How to Become a Pathologist


Pathologists are doctors who analyze symptoms, blood and tissue samples to find the cause of illness or death. To become a pathologist means that you will study causes of diseases and how they spread. There are specialties within the field of pathology.

  • Get a strong foundation in high school. Take advanced courses in math, science, biology and chemistry. Physics, calculus and psychology are important also.

  • Volunteer at a hospital or clinic and gain exposure to the medical field. Most pathologists choose a niche and work in either community hospitals, private clinics or laboratories.

  • Prepare for years of higher-level education. To become a pathologist, you must have a medical degree which means 4 years of medical school plus another 4 years of on-the-job training are necessary, depending on the area you specialize in.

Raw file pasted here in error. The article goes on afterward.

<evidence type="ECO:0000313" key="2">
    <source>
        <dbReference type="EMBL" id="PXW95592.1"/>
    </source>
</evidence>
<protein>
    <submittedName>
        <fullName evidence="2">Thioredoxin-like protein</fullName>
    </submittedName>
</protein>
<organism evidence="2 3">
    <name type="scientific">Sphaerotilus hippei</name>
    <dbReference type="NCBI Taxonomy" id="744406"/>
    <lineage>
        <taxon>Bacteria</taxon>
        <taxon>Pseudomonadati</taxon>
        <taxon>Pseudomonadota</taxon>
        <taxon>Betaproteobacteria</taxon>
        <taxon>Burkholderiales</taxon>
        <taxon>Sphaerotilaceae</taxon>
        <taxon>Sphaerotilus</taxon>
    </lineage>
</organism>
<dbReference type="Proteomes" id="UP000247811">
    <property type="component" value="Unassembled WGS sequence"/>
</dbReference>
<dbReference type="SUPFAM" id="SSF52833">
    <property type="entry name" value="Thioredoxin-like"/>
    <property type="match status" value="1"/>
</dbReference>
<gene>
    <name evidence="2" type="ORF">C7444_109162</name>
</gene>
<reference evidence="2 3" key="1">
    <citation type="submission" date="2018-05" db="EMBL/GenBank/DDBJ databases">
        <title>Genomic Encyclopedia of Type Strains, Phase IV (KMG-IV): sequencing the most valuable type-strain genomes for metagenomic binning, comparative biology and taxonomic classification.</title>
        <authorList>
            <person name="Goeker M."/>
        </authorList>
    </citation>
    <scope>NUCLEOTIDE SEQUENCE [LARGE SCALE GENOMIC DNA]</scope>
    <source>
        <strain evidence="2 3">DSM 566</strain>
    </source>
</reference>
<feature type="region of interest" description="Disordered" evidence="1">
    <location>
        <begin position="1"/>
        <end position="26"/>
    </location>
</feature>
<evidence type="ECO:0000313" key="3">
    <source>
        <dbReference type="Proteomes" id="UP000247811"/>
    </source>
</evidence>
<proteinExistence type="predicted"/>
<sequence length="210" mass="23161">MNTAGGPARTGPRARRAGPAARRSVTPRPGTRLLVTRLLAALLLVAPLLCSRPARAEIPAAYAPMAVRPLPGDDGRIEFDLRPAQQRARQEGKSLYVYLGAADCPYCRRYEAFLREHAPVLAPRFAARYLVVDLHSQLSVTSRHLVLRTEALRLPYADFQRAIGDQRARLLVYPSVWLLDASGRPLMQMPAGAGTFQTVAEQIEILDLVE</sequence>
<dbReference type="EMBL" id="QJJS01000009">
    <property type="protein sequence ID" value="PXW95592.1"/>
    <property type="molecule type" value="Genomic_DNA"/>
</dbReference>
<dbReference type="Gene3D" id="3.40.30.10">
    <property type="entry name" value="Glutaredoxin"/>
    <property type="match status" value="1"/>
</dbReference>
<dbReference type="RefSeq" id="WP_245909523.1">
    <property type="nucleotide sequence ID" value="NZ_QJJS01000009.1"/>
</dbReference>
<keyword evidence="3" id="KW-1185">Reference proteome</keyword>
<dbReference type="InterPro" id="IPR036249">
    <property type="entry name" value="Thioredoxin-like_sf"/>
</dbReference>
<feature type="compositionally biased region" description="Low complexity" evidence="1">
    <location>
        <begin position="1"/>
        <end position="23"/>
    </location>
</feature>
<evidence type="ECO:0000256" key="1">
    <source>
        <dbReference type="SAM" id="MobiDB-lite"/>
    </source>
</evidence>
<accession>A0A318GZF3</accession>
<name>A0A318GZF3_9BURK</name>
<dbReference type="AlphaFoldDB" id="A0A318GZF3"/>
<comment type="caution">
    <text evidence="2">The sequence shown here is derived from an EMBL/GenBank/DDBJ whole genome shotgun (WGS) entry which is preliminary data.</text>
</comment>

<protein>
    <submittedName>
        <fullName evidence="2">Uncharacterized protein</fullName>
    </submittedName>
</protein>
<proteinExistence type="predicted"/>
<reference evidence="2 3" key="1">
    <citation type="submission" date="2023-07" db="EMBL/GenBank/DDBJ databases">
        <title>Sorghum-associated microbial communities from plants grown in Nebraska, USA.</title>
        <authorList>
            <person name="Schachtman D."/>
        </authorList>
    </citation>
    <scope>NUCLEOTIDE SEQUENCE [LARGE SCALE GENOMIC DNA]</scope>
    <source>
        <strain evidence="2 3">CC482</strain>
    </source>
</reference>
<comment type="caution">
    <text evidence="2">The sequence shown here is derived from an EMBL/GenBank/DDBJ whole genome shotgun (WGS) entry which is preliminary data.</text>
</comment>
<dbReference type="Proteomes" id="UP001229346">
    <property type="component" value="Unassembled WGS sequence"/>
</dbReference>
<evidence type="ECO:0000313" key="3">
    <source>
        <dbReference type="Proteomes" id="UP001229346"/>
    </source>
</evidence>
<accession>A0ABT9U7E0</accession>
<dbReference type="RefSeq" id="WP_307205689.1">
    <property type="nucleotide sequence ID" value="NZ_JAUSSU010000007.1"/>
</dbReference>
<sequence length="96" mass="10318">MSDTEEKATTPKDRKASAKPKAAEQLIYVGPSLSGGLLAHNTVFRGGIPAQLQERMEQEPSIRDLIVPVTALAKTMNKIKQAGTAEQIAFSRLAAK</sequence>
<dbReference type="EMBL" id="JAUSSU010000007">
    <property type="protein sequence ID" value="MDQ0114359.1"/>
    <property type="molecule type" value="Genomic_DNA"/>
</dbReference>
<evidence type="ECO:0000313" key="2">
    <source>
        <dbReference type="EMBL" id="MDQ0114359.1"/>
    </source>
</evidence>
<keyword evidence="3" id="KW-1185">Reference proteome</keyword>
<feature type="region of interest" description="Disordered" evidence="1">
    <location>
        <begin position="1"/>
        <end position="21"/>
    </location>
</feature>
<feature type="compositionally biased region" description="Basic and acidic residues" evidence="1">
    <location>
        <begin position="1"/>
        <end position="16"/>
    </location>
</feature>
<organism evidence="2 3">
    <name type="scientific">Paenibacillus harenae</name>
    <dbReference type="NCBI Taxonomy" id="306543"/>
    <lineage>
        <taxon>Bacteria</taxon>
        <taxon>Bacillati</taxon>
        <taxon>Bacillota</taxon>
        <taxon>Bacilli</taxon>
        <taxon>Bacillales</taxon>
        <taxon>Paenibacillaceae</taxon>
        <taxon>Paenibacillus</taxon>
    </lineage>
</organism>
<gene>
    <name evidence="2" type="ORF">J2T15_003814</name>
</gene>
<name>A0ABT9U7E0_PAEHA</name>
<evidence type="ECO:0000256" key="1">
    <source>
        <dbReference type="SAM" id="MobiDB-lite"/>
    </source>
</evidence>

• Develop strong communication skills. Take writing classes, speech and public relations courses. You must be able to listen carefully and communicate well. Pathology requires gathering detailed information, analyzing to find answers and communicating your findings clearly.

  • Work well as a team-player with other doctors. General practitioners as well as patients will come to you with symptoms and mysteries to be solved.

  • Discover the wide range of possibilities open to you if you become a pathologist. You can be a consultant to physicians and patients or a director of a laboratory. You can specialize in research or become a professor of pathology.

Tips & Warnings

  • Pathology offers flexibility within the medical professions and usually gives more time for a personal life.

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